Logic puzzles, what's their beef?
January 7, 2010 6:37 PM   Subscribe

I have been wondering this for a long time—do so-called "logic puzzles" really help sharpen your mind, or do they just help you get better at logic puzzles?

The same goes for sudoku, word games, this, other logic-type puzzles you find in the magazine section, and even things like playing solitaire and (recreational, not professional) chess. Do these really help with anything other than improving your skill at that particular game or puzzle?
I bought a book of sudoku and logic puzzles, thinking it would help me in my upcoming logic class, but I found myself quickly irritated with how repetitive and seemingly useless (self-enclosed?) they seemed.
I admit that some logic puzzles are really kind of cool, and could be useful, but these seem more to show what you already know about math and logic, rather than actually improving your mind.

Personal examples of how logic puzzles helped you live a successful life?

As a sub-question...what could one do to actually sharpen one's mind (this might be a possible good example) or logic skills, save for taking classes?
posted by lhude sing cuccu to Grab Bag (16 answers total) 12 users marked this as a favorite
My experience is that figuring out how to play the game is where the learning is at. After that it is mindless. I mean, suduku is just kindergarten arithmetic.
posted by gjc at 6:58 PM on January 7, 2010 [1 favorite]

There's no arithmetic in Sudoku, it's a game of logic and deduction that just happens to use numbers. There are many skill levels in Sudoku that would challenge even the most hardcore of logic problem solvers.

Anyway, OP, if you're finding your logic puzzles too boring and repetitive, you need to step up the skill level and vary the games. At Barnes and Noble in the magazine aisle, they have tons of logic problem books. I always get the variety pack one from Pennypress but make sure you don't buy the one that says family at the top because those are too easy.
posted by MaryDellamorte at 7:06 PM on January 7, 2010 [1 favorite]

I found that learning to play chess really helped quite a bit.
posted by KokuRyu at 7:24 PM on January 7, 2010

Best answer: "Sharpen your mind" can mean a lot of different things. If you're trying to maintain or improve your memory and focus, it's good to practice doing things that are difficult and require focus, and logical games are a good way to get there. If you're trying to get better at finding loopholes in arguments, then practicing finding loopholes in arguments is the way to do that, and there are plenty of logic puzzles that focus that way. In general all of these kinds of puzzles are good for getting into the habit of considering all your assumptions, which is a big part of 'logic'.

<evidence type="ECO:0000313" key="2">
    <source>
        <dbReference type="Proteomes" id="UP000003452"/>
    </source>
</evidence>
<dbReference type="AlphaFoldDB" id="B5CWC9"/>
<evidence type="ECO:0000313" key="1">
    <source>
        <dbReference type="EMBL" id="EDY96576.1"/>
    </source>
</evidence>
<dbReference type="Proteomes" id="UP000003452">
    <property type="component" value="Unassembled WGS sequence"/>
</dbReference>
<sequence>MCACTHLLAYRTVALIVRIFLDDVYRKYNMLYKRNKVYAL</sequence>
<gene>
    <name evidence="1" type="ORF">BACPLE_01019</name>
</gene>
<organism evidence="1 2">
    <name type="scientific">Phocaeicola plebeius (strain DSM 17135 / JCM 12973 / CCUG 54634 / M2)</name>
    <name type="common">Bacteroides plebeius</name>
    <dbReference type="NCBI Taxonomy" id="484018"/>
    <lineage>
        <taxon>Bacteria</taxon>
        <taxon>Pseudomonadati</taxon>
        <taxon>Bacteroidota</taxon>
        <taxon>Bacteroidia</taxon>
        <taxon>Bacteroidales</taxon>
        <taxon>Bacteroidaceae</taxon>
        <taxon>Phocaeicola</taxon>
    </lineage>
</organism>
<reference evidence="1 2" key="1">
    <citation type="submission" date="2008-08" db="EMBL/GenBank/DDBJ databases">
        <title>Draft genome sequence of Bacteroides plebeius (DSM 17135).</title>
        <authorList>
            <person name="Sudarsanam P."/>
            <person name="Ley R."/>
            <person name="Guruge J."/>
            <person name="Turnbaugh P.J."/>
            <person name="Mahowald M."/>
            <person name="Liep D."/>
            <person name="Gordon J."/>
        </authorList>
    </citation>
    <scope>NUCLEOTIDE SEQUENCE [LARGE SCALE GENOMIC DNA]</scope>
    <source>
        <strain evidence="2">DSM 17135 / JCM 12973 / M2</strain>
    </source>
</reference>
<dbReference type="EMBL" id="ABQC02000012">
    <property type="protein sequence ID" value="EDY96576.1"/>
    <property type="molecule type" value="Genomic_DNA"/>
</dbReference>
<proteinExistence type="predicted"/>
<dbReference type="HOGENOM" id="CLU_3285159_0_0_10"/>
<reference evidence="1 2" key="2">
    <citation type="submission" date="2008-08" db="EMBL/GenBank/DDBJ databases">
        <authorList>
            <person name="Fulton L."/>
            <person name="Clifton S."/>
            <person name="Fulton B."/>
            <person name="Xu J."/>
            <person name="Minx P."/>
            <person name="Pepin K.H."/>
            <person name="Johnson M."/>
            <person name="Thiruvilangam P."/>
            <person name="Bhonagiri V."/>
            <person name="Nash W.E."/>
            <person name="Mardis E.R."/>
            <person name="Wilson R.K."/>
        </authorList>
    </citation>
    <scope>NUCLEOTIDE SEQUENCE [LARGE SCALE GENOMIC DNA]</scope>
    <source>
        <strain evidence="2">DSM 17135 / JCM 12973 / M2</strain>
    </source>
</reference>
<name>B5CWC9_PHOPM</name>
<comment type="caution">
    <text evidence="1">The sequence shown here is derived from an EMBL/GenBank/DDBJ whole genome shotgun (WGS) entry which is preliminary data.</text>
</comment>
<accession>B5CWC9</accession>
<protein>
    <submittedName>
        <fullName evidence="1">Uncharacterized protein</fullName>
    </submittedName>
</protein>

But as the other comments have mentioned, don't do the easy ones! If they're boring and predictable to you, do a new one - it's learning new things, challenging yourself, and thinking in new ways that you want to go for.
posted by Lady Li at 7:26 PM on January 7, 2010

To answer your sub-question, this article was in the nytimes a few days ago and the tl;dr of it is that to keep sharp you should (loosely) "scramble your cognitive egg by challenging your own ingrained perspectives."
posted by pwally at 7:28 PM on January 7, 2010

Adult Learning | Neuroscience — How to Train the Aging Brain

Recently, researchers have found ... positive news. The brain, as it traverses middle age, gets better at recognizing the central idea, the big picture. If kept in good shape, the brain can continue to build pathways that help its owner recognize patterns and, as a consequence, see significance and even solutions much faster than a young person can.

Educators say that, for adults, one way to nudge neurons in the right direction is to challenge the very assumptions they have worked so hard to accumulate while young. With a brain already full of well-connected pathways, adult learners should “jiggle their synapses a bit” by confronting thoughts that are contrary to their own, says Dr. Taylor, who is 66.

Teaching new facts should not be the focus of adult education, she says. Instead, continued brain development and a richer form of learning may require that you “bump up against people and ideas” that are different.

posted by netbros at 7:37 PM on January 7, 2010

Best answer: I'm not aware of any actual research on this—all I've heard about is people trying to stave off mental decline in old age (perhaps people who never used their brains much before!), which is a different matter.